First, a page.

Given the enormous scope of the non-profit sector, it's difficult to be specific here about what kinds of jobs are available or what the entry-level requirements are. It's best to narrow down your field of interest and then research the opportunities on the Internet.
There is a downside to keep in mind when considering a career break, and that is the difficulty you may have in getting back into your old work when you return. This is especially true if you're coming back to the same job as before, and if you used your break to do something completely unrelated to your usual work. You may find that you are not the same person as you were before, and that your job no longer suits who you are!
A career break gives you an opportunity to do so many different things, so why spend it doing something that you'd probably be able to do during the course of your normal life? It really is possible to dream big and pursue your fantasies, whether they involve helping people or the environment, learning about ancient Egypt, or exploring digital photography. There are no limits, other than those you impose on yourself by not opening your mind!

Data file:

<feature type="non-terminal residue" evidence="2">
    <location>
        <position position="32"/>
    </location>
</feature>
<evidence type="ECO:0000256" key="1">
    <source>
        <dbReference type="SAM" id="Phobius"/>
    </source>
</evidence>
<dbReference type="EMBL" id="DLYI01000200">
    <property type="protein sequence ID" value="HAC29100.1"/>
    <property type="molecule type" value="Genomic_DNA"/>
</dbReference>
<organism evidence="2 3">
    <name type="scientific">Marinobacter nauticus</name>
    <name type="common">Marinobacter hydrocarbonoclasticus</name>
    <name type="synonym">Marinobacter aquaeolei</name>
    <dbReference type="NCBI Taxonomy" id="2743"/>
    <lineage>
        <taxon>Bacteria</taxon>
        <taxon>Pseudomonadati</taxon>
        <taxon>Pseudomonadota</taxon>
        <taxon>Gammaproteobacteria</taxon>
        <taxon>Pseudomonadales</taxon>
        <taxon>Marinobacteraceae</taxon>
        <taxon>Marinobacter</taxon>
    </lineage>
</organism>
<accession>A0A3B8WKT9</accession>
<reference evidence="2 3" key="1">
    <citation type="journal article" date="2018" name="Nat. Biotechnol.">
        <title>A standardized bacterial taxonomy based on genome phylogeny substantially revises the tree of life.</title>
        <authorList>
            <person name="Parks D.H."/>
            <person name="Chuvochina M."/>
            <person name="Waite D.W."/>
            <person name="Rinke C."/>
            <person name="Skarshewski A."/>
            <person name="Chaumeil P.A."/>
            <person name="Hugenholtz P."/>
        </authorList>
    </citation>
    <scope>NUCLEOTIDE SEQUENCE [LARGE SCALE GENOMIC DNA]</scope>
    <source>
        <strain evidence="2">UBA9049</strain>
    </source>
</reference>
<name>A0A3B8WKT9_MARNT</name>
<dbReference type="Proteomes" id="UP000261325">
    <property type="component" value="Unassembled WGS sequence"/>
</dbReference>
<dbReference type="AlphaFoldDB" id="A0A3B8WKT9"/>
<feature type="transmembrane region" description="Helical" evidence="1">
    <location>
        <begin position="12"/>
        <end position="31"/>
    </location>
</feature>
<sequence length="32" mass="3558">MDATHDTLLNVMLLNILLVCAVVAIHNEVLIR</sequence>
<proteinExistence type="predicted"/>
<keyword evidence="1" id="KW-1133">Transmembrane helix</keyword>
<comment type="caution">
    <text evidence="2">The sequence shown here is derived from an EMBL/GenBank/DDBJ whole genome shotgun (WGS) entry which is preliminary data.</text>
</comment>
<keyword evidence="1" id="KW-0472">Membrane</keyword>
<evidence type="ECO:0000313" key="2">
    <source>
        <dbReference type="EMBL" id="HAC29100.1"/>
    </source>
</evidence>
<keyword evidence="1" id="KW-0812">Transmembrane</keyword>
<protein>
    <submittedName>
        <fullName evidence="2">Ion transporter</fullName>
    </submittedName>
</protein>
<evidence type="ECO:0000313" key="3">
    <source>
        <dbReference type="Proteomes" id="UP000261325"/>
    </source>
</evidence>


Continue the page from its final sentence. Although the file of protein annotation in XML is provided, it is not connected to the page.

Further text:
While planning for the wonderful experience you're going to have, it's hard to take into account what will follow when you return. But like all good things, your career break will eventually come to an end. At some point you will have to come back to your regular life, and the more you take this into account when planning your break, the easier it will be. Make sure you know (and can explain clearly) what the benefits of your break might be to your current boss or a potential employer, and pin down the terms of your existing job. It's important that all parties involved in a career break know where their responsibilities lie. Time spent ensuring that your break joins as seamlessly as possible with your future is best way to guarantee that it really is the best thing you've ever done.
Responsible Travel: www.responsibletravel.com
InterAction-American Council for Voluntary International Action: www.interaction.org